Frankford — On July 30, John “Scotty” Gibson started his day as groundskeeper for Adath Jeshurun Cemetery at 6 a.m. He left his house, located on the grounds, and looked around — only to find a group of headstones toppled over — and then another pile, and another.
After inspecting the entire graveyard, Gibson counted 124 desecrated headstones, one of which was damaged.
The 75-year-old Gibson was shocked, and emphasized that nothing this severe has happened in his decades of working there.
The cemetery, located on Bridge Street in Frankford, is usually quiet and peaceful, Gibson said. Of the estimated 10,000 plots, some families buried in the cemetery date back as far as the 1860s, but Gibson said there are only about 10 burials a year now.
Robert Friedman, executive director of Congregation Adath Jeshurun, said he thinks the perpetrators were a group of kids from the area.
“We don’t think it was a hate crime because there was no graffiti,” he said. “They didn’t break anything aside from toppling them over.”
Although this situation did get out of hand, he said it was heartwarming to hear from other funeral homes in the community reaching out to lend their support.
Despite repeated calls to the 15th District of the Philadelphia Police Department Northeast Detective Division, no information on the perpetrators or the case itself was provided.
Gibson said he and other caretakers are working quickly to get the headstones back in place.
John Gardener, groundskeeper at neighboring Mount Sinai Cemetery, has been putting the stones back in their upright positions. He lifts the small ones — each weighing about 100 pounds — himself, but uses a crane to pick up the heavier 2,000-pound markers.
Gardener has been a groundskeeper at Mount Sinai for about eight years. He said something similar to this situation happened a few years ago, when about 50 gravestones in Mount Sinai Cemetery were knocked over in a similar fashion.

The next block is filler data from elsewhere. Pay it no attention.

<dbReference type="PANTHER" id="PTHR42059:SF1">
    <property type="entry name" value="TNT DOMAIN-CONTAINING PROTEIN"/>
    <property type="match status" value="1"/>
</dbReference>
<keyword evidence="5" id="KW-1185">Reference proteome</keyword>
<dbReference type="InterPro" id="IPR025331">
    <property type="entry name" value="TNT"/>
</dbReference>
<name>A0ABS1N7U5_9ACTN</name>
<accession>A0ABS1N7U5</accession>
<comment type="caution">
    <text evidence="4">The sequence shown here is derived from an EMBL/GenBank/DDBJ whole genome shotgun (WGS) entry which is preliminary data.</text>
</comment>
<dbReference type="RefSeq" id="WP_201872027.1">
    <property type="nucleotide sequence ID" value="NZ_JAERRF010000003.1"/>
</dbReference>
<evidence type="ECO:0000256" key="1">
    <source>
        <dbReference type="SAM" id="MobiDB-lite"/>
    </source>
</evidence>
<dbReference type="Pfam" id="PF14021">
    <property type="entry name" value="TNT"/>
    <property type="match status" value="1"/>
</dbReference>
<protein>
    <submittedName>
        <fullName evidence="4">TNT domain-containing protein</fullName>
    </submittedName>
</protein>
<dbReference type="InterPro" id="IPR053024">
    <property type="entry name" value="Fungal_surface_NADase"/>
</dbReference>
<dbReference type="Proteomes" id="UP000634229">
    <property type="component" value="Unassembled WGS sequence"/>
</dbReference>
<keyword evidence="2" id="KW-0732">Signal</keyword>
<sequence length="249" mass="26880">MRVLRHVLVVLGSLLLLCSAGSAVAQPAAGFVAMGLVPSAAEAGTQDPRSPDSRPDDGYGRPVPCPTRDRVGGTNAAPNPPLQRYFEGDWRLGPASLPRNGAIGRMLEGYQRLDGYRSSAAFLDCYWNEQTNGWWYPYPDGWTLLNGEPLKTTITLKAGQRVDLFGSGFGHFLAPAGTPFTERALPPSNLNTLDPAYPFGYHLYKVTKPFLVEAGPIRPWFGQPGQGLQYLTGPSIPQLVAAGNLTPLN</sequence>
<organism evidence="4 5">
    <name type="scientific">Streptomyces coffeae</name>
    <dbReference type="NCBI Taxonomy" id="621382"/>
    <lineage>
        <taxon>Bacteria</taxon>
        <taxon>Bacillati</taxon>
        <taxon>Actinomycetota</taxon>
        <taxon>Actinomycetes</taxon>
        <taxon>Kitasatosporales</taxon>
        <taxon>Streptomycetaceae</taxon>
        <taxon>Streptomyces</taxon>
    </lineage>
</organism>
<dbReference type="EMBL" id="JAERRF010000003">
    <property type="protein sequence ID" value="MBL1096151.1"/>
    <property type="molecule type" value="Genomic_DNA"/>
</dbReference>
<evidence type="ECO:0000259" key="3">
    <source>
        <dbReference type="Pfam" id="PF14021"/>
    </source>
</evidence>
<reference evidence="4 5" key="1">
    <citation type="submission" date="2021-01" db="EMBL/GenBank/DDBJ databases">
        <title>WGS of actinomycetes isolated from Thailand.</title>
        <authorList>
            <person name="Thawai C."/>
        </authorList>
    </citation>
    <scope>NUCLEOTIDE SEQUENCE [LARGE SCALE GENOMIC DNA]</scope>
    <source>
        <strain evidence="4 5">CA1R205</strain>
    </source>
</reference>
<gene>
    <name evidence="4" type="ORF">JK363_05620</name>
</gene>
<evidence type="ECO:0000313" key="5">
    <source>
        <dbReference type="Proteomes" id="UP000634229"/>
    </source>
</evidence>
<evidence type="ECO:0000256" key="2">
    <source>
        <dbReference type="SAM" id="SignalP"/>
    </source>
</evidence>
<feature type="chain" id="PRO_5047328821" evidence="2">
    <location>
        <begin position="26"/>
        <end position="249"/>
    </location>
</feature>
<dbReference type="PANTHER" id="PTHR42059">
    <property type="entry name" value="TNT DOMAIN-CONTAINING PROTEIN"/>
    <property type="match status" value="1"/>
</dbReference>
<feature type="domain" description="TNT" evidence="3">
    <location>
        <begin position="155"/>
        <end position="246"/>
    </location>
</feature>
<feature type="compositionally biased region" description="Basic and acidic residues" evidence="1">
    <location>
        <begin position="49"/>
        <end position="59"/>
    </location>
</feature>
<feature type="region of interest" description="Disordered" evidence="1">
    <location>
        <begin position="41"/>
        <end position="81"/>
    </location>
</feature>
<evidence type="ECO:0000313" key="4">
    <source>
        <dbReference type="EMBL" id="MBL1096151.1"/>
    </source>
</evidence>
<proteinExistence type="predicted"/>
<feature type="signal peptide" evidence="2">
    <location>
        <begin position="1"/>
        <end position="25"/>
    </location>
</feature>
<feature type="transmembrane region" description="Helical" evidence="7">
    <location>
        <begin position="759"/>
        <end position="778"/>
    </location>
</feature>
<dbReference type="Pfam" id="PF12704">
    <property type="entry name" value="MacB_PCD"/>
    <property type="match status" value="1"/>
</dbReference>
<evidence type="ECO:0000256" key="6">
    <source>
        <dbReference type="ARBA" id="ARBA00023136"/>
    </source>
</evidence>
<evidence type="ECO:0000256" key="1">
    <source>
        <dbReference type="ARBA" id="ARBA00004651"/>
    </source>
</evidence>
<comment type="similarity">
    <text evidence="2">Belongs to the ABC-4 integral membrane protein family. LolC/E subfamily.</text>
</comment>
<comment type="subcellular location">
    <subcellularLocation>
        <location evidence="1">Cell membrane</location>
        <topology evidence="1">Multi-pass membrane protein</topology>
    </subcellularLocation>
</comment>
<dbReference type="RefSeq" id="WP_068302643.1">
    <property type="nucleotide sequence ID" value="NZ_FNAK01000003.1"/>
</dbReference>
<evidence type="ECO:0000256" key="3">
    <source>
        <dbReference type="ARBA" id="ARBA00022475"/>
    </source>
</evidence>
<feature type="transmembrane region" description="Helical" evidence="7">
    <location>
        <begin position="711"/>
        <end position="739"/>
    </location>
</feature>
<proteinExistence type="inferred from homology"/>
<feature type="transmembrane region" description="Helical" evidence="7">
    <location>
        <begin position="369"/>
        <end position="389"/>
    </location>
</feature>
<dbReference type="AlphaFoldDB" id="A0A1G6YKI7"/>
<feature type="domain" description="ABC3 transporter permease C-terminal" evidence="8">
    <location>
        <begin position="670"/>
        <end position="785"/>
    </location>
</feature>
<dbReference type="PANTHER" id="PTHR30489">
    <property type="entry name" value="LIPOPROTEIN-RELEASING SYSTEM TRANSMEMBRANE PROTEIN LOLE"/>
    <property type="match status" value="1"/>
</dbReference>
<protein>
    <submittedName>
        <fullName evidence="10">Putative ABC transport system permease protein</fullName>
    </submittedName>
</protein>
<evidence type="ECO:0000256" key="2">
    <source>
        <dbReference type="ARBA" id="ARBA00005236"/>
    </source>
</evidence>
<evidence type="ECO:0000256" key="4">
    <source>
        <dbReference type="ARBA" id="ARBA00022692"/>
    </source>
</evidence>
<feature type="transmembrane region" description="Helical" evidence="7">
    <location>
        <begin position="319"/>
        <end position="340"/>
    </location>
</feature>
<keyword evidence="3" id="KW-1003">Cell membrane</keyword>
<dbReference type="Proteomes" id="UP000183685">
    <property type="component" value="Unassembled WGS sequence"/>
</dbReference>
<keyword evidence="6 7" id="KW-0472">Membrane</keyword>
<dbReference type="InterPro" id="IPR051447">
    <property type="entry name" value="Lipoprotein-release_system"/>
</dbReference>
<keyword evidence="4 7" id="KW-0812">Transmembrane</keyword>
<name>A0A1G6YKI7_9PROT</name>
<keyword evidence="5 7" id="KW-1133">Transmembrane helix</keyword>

Of all 124 toppled stones, Gardener worked single-handedly to put them back up — some just needed a push while others needed a special sealant to mold the base and the headstone back together — and he only had about 26 more to fix as of Tuesday morning.
Gardener said a handful of people came to the cemetery this past weekend to check on their respective family plots, making sure everything was in order.
Arm in arm, George and Gail Goldberg slowly threaded their way through the plots to check on Gail’s parents’ headstone after hearing about the vandalism.
Fortunately, the gravestone was unscathed. Gail Goldberg said they usually visit the gravesite a couple times a year, and they want to see more security in these cemeteries to prevent future incidents.
Adath Jeshurun Cemetery currently does not have any security patrolling the grounds during the day or night, nor do the neighboring cemeteries.
Although Gardener is helping at Adath Jeshurun Cemetery, Gibson is currently its only employee. He has worked there for 44 years, starting as a grass cutter when he moved to Philadelphia from Glasgow, Scotland, in 1971.
Gibson still mows the lawn, trims the bushes and keeps the headstones clean, working for about eight hours each day.
The cemetery is a nonprofit organization, and Gibson said the estimated repairs will cost around $3,500.
Gibson said he will continue to do the best he can do at maintaining the grounds, including making sure all the headstones are fixed and upright.
“I’m doing something that people who are dead can’t do for themselves,” Gibson said.
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